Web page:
The UAC count for the month.. that is, the number of times I've been "bothered" by a UAC prompt indicating that it needed approval for elevation.....
One time this month I've been prompted with a UAC prompt.
So everytime I see someone ask a question about "How do I turn off UAC", the thing I want to ask is "What are you doing that makes UAC prompt you?". The second question I want to ask is "Do you realize that by turning off UAC, you also turn off IE's protected mode?"
"Oh but I run Firefox" (or Opera or whatever), I hear you saying... doesn't matter, as has been seen in the past, Firefox can be used as a vector to attack via IE.
"But it's my machine", I see you post in the newsgroup. Fine, then take the time to understand that you just shut off IE in protected mode and what risk you just put your machine in. If you care about your machine and the data on that machine you'd leave it on.
And even when I hear noted security speakers and authors say "UAC isn't for you", I'd argue yes it is. Because I AM the biggest risk at my firm. I think I know better. I think I can surf safely. I'm even running with scissors at times (Administrator and Domain Admin rights) and I'm not smarter than the bad guys. I'm really not and I'm kidding myself if I think I am.
And the more I think I am smarter than the bad guys, the more at risk my firm is.
And finally, If I turn it off and don't experience it like what I'm asking my end users to do, am I a good administrator by not walking the walk and talking the talk? Experiencing what they are experiencing? If I truly think it's annoying and shut it off, then why am I asking my users to suffer? Isn't my job is to make security choices palatable? I'm not saying that they will love every moment of whatever security choice I make, but it's like the time someone in my office a several years ago, after they'd had a drive by browsing malware scare (of which we were not only a/v protected but patched as well), but regardless, it was the trigger event to not only push me into pushing non administrator on the desktops, but the folks in the office actually WANTED it. It took one 'in their face' example of a wrong google hit to hit home to them how brittle the edge of protection is in a small firm like mine. They understood how easy it was to put client information and data at risk and didn't want to be the cause of it in the office.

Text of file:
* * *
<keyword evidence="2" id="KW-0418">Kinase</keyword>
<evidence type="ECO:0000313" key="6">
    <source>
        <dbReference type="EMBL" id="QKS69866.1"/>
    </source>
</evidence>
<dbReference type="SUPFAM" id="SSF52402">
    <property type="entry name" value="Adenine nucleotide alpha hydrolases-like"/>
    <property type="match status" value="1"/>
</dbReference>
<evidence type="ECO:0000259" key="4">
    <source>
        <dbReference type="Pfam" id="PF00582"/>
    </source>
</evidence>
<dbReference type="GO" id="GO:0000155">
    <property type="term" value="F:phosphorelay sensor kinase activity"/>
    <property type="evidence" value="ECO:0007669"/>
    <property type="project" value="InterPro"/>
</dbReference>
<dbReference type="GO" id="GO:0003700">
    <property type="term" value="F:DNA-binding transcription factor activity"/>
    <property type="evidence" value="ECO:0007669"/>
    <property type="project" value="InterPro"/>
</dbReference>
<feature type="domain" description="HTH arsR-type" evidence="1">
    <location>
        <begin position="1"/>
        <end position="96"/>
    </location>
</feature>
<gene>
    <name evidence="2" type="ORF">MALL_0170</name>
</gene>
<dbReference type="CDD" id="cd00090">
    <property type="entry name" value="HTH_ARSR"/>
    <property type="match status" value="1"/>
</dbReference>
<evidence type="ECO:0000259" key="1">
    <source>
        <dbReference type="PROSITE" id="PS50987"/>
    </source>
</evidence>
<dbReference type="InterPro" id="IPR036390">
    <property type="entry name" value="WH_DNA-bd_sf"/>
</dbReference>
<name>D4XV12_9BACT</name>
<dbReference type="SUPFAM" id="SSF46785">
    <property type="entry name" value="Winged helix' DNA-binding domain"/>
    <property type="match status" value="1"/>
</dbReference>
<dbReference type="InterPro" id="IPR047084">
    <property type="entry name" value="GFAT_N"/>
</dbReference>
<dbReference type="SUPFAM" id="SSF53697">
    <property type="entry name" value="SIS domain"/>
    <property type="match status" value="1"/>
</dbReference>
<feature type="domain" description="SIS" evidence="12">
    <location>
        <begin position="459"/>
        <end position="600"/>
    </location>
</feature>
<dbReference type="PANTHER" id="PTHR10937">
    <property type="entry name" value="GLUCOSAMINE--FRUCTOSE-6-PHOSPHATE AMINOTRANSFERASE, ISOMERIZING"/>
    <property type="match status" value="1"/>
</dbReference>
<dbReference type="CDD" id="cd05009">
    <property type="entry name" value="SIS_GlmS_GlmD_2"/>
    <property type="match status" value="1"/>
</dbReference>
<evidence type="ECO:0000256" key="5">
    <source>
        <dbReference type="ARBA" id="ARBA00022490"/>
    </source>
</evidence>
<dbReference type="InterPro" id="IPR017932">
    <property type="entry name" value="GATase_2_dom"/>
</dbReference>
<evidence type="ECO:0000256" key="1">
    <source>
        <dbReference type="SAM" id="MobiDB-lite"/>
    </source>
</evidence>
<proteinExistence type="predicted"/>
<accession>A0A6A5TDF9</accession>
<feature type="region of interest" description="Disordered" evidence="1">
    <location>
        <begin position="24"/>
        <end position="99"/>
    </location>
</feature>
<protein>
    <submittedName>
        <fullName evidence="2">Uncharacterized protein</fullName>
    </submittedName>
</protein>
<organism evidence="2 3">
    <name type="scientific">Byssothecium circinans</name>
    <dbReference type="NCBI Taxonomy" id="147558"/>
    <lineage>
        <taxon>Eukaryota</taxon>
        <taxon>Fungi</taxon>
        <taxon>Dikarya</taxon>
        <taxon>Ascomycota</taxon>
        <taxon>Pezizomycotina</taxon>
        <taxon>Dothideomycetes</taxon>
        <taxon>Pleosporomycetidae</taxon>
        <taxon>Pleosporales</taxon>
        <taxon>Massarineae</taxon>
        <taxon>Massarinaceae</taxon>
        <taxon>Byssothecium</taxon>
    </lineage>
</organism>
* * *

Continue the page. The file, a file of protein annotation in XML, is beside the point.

Sometimes when people understand the risks better, they make choices that are surprising. In fairness I don't know the impact of running in Standard user mode on Vista 'and' turning off UAC, whether that also disables the IE protected mode (and in fairness I should check for those that argue that Standard mode is the preferred manner of running Vista and then argue that they can counter that by turning off UAC and get a balance) but I like seeing THIS down at the bottom: and for now, UAC is on, not bothering me one bit, and Protected mode is on too.